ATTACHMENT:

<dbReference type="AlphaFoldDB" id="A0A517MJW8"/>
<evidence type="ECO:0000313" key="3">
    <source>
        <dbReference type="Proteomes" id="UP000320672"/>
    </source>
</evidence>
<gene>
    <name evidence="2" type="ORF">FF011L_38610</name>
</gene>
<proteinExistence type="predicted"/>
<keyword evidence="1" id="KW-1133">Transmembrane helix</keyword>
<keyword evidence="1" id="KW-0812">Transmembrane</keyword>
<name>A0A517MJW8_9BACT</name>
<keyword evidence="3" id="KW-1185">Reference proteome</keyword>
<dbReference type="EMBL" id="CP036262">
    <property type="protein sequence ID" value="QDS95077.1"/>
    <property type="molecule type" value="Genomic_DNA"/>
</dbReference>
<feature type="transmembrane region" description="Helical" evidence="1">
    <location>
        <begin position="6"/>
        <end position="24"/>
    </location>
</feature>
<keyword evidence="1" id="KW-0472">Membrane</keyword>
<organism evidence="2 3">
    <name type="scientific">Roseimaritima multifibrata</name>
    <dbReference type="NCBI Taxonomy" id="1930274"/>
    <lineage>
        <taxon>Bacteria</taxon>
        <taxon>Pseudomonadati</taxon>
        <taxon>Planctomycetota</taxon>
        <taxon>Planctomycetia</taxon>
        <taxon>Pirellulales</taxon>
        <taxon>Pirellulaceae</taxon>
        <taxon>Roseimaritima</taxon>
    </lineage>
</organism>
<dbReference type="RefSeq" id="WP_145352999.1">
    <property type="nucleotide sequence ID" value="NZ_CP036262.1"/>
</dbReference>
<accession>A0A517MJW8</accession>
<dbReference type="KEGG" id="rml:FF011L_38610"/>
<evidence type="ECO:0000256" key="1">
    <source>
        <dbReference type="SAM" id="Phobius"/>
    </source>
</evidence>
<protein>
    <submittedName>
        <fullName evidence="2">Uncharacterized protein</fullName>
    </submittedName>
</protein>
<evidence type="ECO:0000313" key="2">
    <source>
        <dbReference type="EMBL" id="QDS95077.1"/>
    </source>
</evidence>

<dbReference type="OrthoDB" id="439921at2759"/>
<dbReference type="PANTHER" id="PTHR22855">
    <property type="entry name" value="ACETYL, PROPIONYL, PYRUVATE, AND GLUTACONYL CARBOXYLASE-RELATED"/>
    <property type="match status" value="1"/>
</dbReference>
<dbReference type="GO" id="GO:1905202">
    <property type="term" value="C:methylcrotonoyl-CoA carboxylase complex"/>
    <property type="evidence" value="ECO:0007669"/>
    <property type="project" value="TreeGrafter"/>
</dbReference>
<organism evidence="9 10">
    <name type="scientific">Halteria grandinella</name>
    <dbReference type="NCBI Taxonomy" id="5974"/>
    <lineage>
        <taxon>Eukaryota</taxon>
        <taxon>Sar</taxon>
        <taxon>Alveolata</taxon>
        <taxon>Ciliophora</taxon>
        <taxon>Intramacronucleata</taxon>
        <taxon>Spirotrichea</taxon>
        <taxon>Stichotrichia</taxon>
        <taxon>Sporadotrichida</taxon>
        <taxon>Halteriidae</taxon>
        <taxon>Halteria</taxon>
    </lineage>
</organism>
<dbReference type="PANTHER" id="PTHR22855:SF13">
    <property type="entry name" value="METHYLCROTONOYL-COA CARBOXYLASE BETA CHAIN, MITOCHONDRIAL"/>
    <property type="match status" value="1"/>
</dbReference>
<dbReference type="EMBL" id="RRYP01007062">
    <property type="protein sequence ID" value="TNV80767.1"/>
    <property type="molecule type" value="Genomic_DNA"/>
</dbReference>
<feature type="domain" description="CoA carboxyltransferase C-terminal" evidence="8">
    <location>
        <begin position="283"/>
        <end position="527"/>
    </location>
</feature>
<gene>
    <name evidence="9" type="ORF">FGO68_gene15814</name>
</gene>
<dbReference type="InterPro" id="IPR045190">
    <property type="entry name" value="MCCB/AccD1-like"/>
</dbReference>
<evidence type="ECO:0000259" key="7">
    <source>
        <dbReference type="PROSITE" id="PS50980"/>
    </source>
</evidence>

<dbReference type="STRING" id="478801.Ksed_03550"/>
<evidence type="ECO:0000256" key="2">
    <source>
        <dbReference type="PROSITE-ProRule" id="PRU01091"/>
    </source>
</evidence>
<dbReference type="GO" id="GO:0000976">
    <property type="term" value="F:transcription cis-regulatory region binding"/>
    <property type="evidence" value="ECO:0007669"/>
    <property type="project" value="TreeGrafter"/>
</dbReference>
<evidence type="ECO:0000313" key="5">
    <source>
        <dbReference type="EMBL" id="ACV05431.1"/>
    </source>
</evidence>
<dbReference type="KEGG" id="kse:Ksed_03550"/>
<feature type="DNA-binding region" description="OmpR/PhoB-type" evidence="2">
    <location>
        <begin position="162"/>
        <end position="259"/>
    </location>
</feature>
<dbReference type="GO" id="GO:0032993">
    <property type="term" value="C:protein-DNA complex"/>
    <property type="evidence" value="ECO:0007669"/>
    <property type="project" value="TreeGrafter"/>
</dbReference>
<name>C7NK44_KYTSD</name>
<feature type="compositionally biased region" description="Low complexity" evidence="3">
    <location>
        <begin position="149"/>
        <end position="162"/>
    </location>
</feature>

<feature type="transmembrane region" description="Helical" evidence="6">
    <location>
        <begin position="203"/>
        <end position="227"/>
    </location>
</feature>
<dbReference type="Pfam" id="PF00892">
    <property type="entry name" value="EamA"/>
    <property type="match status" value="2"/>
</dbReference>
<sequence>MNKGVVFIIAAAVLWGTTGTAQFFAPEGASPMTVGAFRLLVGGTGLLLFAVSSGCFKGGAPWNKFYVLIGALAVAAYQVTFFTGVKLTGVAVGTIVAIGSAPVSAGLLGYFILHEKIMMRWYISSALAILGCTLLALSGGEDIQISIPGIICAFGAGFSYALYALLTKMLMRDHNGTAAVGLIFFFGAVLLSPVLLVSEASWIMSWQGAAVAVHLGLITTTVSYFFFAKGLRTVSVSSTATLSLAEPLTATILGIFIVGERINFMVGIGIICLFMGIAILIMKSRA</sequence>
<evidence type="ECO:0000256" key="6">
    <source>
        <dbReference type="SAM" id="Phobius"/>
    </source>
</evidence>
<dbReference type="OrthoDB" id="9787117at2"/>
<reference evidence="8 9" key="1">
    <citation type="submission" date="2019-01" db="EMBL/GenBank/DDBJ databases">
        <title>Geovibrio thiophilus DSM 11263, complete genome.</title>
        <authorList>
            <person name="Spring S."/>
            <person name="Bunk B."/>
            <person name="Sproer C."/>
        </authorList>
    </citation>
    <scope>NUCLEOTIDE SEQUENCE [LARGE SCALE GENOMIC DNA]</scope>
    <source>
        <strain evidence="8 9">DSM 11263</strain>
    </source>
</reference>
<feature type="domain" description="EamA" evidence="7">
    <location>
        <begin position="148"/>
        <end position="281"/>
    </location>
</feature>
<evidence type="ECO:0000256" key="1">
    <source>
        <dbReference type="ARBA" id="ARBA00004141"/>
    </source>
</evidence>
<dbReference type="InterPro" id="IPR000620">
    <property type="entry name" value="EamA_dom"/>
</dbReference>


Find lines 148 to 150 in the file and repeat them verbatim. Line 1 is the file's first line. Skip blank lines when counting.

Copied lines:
        <end position="227"/>
    </location>
</feature>